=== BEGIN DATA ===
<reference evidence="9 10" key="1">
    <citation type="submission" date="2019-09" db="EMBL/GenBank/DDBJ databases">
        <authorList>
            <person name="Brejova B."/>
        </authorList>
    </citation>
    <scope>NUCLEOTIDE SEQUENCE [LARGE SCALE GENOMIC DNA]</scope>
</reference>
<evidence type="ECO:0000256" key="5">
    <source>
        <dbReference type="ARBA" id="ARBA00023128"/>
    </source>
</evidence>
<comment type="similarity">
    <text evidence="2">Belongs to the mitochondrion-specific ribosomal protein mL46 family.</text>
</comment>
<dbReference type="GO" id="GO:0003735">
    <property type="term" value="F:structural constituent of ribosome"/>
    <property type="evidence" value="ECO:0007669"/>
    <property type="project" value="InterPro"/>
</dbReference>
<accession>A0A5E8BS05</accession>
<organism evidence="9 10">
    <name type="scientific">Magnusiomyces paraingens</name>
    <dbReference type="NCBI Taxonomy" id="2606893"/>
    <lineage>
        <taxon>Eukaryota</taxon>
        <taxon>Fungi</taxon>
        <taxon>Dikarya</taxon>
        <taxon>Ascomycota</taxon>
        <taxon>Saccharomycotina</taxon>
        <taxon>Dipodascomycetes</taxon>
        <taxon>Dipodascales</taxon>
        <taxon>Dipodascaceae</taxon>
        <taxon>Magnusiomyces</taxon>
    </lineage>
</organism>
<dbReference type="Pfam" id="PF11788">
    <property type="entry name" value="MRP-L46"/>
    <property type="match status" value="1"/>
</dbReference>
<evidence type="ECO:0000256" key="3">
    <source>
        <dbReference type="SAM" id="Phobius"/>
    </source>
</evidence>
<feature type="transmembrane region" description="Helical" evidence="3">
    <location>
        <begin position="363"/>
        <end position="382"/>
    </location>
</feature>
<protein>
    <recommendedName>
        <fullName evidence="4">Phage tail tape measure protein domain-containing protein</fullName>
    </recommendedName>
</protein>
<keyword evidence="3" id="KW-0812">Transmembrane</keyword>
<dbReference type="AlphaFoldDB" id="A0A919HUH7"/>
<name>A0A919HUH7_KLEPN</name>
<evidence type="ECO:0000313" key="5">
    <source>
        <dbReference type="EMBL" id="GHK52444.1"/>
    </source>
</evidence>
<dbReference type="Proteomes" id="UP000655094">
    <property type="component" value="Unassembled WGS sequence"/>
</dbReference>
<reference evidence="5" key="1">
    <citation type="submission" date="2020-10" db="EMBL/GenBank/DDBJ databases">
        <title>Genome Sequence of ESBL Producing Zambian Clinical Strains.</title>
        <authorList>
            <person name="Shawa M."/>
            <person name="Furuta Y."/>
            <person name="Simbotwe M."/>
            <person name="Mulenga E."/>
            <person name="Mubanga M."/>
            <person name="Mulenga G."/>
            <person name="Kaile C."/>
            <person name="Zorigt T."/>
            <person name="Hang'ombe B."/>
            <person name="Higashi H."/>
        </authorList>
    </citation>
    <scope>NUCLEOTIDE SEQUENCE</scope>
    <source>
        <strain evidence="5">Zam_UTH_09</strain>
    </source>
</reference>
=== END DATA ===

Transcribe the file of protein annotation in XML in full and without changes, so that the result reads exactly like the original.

<reference evidence="9 10" key="1">
    <citation type="submission" date="2019-09" db="EMBL/GenBank/DDBJ databases">
        <authorList>
            <person name="Brejova B."/>
        </authorList>
    </citation>
    <scope>NUCLEOTIDE SEQUENCE [LARGE SCALE GENOMIC DNA]</scope>
</reference>
<evidence type="ECO:0000256" key="5">
    <source>
        <dbReference type="ARBA" id="ARBA00023128"/>
    </source>
</evidence>
<comment type="similarity">
    <text evidence="2">Belongs to the mitochondrion-specific ribosomal protein mL46 family.</text>
</comment>
<dbReference type="GO" id="GO:0003735">
    <property type="term" value="F:structural constituent of ribosome"/>
    <property type="evidence" value="ECO:0007669"/>
    <property type="project" value="InterPro"/>
</dbReference>
<accession>A0A5E8BS05</accession>
<organism evidence="9 10">
    <name type="scientific">Magnusiomyces paraingens</name>
    <dbReference type="NCBI Taxonomy" id="2606893"/>
    <lineage>
        <taxon>Eukaryota</taxon>
        <taxon>Fungi</taxon>
        <taxon>Dikarya</taxon>
        <taxon>Ascomycota</taxon>
        <taxon>Saccharomycotina</taxon>
        <taxon>Dipodascomycetes</taxon>
        <taxon>Dipodascales</taxon>
        <taxon>Dipodascaceae</taxon>
        <taxon>Magnusiomyces</taxon>
    </lineage>
</organism>
<dbReference type="Pfam" id="PF11788">
    <property type="entry name" value="MRP-L46"/>
    <property type="match status" value="1"/>
</dbReference>
<evidence type="ECO:0000256" key="3">
    <source>
        <dbReference type="SAM" id="Phobius"/>
    </source>
</evidence>
<feature type="transmembrane region" description="Helical" evidence="3">
    <location>
        <begin position="363"/>
        <end position="382"/>
    </location>
</feature>
<protein>
    <recommendedName>
        <fullName evidence="4">Phage tail tape measure protein domain-containing protein</fullName>
    </recommendedName>
</protein>
<keyword evidence="3" id="KW-0812">Transmembrane</keyword>
<dbReference type="AlphaFoldDB" id="A0A919HUH7"/>
<name>A0A919HUH7_KLEPN</name>
<evidence type="ECO:0000313" key="5">
    <source>
        <dbReference type="EMBL" id="GHK52444.1"/>
    </source>
</evidence>
<dbReference type="Proteomes" id="UP000655094">
    <property type="component" value="Unassembled WGS sequence"/>
</dbReference>
<reference evidence="5" key="1">
    <citation type="submission" date="2020-10" db="EMBL/GenBank/DDBJ databases">
        <title>Genome Sequence of ESBL Producing Zambian Clinical Strains.</title>
        <authorList>
            <person name="Shawa M."/>
            <person name="Furuta Y."/>
            <person name="Simbotwe M."/>
            <person name="Mulenga E."/>
            <person name="Mubanga M."/>
            <person name="Mulenga G."/>
            <person name="Kaile C."/>
            <person name="Zorigt T."/>
            <person name="Hang'ombe B."/>
            <person name="Higashi H."/>
        </authorList>
    </citation>
    <scope>NUCLEOTIDE SEQUENCE</scope>
    <source>
        <strain evidence="5">Zam_UTH_09</strain>
    </source>
</reference>